How to Get a Raise
One of the things I realized early in my working life was how to evaluate what I was worth in direct relationship to my job and responsibilities. Granted, that realization was only on my side of the table, but I soon realized that those in charge of the purse strings weren’t always aware of my best efforts and contribution to the company.
How to Evaluate Yourself
I usually started by comparing my efforts with someone below my pay grade and someone above my pay grade. Based on personal observation did it seem they were each paid according to their production? If not, then I looked for areas that production increased but compensation didn’t.
Then I compared that to my own production. Did my production in the grand scheme of things warrant an increase in compensation without reducing the profit margin or bottom line of the company?
If I decided that I was underpaid then the time had come to either request a reevaluation of compensation, or to decide to look for opportunities with fairer compensation elsewhere.
Three Rules for Getting a Raise
Only 44 percent of women and 48 percent of men ask for raises in pay. However, 85 percent of those who did got something. Here are three ways to start the ball rolling.
- You need to go in with a number in mind. It’s very hard to go up from a number that management has set. Your self-evaluation doesn’t just point out things the manager or owner is unaware of, but those things need to be translated, by you, into a worth in dollars to the company. Even if your number is high management now has a benchmark for negotiation.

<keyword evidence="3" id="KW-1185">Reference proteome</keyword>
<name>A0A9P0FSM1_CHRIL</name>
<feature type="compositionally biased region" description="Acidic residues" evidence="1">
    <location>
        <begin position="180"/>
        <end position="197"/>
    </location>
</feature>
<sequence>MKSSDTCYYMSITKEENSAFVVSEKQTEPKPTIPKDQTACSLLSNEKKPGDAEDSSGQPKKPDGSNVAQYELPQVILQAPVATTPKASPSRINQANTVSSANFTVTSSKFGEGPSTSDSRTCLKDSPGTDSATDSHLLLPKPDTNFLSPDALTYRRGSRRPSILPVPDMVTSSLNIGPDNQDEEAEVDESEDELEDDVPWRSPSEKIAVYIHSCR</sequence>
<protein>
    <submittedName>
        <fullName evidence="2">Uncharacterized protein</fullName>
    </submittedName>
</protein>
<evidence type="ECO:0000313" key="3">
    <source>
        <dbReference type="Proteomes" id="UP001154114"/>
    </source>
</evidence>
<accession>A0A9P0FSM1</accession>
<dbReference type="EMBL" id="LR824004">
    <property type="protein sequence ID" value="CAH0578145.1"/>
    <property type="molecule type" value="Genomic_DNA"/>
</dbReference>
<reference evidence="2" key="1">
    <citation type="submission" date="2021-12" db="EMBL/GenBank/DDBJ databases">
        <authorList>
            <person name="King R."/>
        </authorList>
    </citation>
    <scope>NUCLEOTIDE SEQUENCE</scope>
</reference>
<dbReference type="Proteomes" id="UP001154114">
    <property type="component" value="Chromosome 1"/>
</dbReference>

- Plan your number. For example, if you asked for $43,600 you might get an offer of $43,00. If you asked for $43,000 then you would probably get an offer of $40,000. That’s a big difference. It’s always easier for management to go the nearest round number.
- Ask during busy times. It’s always easier to get a raise during a project than after it’s completed. If you are needed to complete that project then that makes your self-evaluation and your value more readily apparent to management. Always be thinking in terms of your value in dollars to the company.
Why Eighty-Five Percent Get Something
Whenever I asked for more compensation I always felt I presented a pretty good case of dollars and cents. I didn’t just walk in and ask for more money. Value is not an expense to a company. Good, loyal, employees are worth their weight in gold.
Anyone who does any hiring at all will tell you that finding someone with a good work ethic is harder than it sounds. Unless the company is poorly managed and it’s cash flow is uncertain then some form of increased compensation should happen if you’ve made your case.
If the company is poorly managed, cash flow is erratic and aren’t able to give you an increase then that should be a red flag that things might get worse before they get better. Make sure you have a current resume handy.
Some Final Thoughts
Payroll costs are often the largest expense to most businesses. However, to smart companies payroll is an investment more than an expense. Good employees produce a return on that investment and keep the company doors open. Paying them for that value will pay off in the long run.
It’s Monday — go ask for a raise.